Wilson Center Experts
University of California, Irvine
Related Content for this Expert
Environmental and social factors are generating high levels of conflict and insecurity in Northern Pakistan. more
Includes table of contents, feature articles, and excerpts from official statements and documents. more
The Upside of Down: Catastrophe, Creativity, and the Renewal of Civilization, deserves a wide readership and should be the focus of animated discussions in classrooms, journals, and policy arenas around the world. more
Environmental security scholarship provides important theoretical and methodological underpinnings for the embryonic field examining threat networks, write Richard Matthew and Bryan McDonald. more
April 11, 2012 // 9:00am — 12:00pm
“The nontraditional security threats of tomorrow could themselves become sources of future traditional conflict if they’re not effectively addressed today,” said Mahin Karim.
Environmental Challenges in War-Torn Societies: Sustainability and Human Security in Post-Conflict Reconstruction
November 29, 2006 // 8:00am — 4:00pm
A distinguished panel of scholars and practitioners discuss the role of the environment in post-conflict peace building and the reconstruction of war-torn societies at the Nicholas School of the Environment and Earth Sciences, Duke University.
May 23, 2006 // 4:00pm — 6:00pm
Researchers from the GECHS network will be on hand to discuss the ways in which diverse social and environmental processes combine to affect human well-being, including people's health, economic opportunities, and political freedoms.
Environment, Conflict, and Cooperation: Scoping Gaps and Opportunities for Research and Policy Agendas
December 02, 2003 // 11:00pm
A diverse group of international practitioners, policymakers, and researchers gather at the Wilson Center to analyze the gaps and opportunities for research and policy agendas in the growing field of environmental conflict and cooperation.
Environment, Conflict, and Peacebuilding: Sharing Lessons and Building Networks (Location: Barcelona)
October 07, 2008 // 11:30am — 1:00pm
An international panel sponsored by the Wilson Center and UNEP presents evidence that managing the environment and natural resources is key to improving security, resolving conflicts, and building a sustainable peace after war.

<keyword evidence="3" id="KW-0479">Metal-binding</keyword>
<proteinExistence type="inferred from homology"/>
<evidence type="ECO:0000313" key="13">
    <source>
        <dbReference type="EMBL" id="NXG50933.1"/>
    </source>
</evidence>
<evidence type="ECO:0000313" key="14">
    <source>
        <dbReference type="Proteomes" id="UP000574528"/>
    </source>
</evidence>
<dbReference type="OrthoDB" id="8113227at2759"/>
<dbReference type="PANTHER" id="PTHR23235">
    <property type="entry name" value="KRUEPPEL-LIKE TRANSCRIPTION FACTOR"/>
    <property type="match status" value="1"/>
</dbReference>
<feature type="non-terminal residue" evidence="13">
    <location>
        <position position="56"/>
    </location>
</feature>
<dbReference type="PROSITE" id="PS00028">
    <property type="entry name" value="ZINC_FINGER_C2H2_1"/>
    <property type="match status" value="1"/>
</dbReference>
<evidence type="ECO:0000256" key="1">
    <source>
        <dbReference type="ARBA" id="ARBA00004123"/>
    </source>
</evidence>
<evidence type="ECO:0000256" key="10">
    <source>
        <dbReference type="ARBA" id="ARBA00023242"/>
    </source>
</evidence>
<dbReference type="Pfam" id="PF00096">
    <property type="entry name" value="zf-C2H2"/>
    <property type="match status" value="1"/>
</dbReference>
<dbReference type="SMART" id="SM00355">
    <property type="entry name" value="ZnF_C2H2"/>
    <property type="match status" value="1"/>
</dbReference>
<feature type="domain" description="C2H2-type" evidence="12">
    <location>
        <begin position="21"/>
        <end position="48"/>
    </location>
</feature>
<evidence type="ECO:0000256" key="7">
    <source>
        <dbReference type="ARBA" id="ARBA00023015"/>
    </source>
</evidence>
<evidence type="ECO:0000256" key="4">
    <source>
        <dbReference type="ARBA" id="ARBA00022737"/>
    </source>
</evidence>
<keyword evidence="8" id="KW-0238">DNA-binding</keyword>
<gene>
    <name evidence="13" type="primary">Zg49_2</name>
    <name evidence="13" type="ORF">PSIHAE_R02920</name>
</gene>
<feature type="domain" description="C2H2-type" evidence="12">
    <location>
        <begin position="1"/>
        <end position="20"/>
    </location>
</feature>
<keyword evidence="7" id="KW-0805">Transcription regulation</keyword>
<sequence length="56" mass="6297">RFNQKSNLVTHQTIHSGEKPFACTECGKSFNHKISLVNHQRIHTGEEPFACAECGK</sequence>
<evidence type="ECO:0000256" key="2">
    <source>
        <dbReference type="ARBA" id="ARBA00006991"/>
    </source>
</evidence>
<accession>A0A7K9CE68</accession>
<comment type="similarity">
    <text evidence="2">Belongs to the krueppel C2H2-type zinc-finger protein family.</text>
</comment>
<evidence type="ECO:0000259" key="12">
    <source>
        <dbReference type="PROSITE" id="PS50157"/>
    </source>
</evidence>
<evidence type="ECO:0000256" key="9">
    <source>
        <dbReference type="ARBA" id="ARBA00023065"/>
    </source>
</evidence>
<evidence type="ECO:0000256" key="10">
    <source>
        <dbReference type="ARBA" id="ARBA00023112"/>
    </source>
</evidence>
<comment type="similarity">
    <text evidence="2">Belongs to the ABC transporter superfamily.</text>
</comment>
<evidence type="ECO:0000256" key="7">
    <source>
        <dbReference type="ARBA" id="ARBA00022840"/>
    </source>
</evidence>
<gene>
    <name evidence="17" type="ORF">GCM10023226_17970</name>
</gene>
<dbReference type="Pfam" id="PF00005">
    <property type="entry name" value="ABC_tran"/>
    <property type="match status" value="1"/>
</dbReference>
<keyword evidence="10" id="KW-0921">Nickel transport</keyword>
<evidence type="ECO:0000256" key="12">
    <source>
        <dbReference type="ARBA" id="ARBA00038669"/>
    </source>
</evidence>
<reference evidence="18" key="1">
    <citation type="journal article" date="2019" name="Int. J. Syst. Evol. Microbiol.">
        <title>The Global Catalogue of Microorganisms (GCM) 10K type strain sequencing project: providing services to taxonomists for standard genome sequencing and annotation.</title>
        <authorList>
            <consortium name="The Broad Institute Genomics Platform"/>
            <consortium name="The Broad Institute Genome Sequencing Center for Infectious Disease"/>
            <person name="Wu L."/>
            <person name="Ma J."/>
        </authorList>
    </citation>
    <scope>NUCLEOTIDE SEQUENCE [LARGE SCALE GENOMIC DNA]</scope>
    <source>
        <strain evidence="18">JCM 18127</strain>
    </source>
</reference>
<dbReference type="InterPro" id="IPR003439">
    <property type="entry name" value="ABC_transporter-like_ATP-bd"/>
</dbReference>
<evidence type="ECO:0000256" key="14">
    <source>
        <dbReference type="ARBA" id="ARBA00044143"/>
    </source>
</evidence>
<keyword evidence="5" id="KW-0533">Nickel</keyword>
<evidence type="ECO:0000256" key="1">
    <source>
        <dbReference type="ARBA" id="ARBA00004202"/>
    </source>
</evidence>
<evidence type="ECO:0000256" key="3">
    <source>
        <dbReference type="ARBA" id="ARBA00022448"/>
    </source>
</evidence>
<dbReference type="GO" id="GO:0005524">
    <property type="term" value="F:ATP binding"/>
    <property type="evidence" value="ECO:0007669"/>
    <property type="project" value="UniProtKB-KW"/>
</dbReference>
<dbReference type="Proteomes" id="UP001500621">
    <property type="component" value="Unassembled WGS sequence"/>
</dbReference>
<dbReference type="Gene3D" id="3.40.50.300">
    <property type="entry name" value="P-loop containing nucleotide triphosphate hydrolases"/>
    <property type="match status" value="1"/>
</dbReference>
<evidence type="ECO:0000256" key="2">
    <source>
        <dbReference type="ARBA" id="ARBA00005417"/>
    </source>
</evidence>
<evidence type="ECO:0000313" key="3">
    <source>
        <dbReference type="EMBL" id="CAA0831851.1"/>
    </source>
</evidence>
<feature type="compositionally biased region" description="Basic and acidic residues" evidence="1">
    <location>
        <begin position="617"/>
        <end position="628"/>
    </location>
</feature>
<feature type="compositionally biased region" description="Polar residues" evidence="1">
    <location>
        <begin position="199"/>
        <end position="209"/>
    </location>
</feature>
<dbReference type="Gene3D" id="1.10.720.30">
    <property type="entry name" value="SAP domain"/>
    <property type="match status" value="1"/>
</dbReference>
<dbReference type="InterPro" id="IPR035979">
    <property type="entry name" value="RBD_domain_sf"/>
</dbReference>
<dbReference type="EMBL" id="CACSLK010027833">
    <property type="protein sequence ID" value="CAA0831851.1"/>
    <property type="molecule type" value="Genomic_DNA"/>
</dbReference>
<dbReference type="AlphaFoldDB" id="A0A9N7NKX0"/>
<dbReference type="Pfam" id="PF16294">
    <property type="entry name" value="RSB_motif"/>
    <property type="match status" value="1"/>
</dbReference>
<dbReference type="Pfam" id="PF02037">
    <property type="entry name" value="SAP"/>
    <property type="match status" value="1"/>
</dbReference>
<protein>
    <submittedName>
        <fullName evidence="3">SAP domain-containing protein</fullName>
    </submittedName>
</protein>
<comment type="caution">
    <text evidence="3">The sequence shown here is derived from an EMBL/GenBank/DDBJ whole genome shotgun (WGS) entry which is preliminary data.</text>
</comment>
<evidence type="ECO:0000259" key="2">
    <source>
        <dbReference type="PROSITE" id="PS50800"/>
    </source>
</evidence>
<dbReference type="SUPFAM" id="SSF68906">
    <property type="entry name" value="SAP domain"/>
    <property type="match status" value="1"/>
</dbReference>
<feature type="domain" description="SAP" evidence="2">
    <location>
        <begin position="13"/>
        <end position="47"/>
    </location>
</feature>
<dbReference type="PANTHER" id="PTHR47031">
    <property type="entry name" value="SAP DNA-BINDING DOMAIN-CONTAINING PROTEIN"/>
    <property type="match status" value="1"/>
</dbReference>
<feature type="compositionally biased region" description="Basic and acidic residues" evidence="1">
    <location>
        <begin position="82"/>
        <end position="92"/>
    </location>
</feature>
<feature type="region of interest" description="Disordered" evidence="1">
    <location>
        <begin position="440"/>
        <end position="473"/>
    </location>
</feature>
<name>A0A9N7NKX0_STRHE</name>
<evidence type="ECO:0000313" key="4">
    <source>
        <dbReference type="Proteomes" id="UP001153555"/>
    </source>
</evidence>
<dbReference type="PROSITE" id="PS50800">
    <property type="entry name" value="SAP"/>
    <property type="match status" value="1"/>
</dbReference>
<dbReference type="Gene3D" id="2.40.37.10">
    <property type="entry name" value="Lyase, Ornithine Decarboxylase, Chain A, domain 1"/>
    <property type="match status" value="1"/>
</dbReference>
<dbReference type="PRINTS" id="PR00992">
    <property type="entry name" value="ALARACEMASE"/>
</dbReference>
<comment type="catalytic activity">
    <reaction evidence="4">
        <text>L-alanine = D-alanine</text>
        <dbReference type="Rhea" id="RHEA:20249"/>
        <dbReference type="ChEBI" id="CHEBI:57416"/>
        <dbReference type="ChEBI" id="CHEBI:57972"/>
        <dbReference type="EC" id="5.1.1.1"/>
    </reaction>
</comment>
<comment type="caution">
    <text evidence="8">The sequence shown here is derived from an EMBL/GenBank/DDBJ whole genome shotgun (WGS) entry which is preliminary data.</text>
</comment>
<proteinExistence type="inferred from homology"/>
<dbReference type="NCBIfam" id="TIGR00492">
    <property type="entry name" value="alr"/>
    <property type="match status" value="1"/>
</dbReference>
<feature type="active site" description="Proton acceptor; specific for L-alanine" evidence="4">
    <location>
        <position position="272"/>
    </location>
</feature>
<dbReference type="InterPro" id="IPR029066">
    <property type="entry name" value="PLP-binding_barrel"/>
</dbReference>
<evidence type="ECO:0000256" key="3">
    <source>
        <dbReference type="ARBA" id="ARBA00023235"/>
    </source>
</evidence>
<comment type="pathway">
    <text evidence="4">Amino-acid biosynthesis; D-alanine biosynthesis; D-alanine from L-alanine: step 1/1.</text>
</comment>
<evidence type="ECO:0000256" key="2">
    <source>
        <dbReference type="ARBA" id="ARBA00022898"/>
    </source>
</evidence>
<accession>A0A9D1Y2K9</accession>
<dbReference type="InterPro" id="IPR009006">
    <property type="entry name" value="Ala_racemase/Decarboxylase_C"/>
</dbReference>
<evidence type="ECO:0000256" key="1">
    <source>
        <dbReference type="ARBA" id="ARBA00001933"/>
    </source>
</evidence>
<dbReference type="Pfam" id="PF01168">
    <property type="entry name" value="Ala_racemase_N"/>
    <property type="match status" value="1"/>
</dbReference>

The recent publication of a host of significant material on environment, population, and conflict linkages dictated a special commentary section to supplement the lengthy book reviews provided in this 2000 issue of the ECSP Report.
Environmental Stress and Demographic Change in Nepal: Underlying Conditions Contributing to a Decade of InsurgencyJul 07, 2011
The authors review the broad dynamics of Nepal’s current civil conflict, arguing that environmental stress and population factors have played significant roles in creating the underlying conditions for acute insecurity and instability.
Includes table of contents, feature articles, and excerpts from official statements and documents.
Environmental security scholarship provides important theoretical and methodological underpinnings for the embryonic field examining threat networks, write Richard Matthew and Bryan McDonald.
This chapter identifies ten methodological, analytical, and substantive opportunities for future research, and five areas in which focused analysis could bolster policymaking.
Experts review new publications (Part 2).
Since the end of the Cold War, many policymakers and researchers have been rethinking and pushing the boundaries of the definition of security. Perhaps the most extensive and controversial part of this project has been the numerous and varied attempts to identify links among environmental change, conflict, and security.
Environmental and social factors are generating high levels of conflict and insecurity in Northern Pakistan.
The Upside of Down: Catastrophe, Creativity, and the Renewal of Civilization, deserves a wide readership and should be the focus of animated discussions in classrooms, journals, and policy arenas around the world.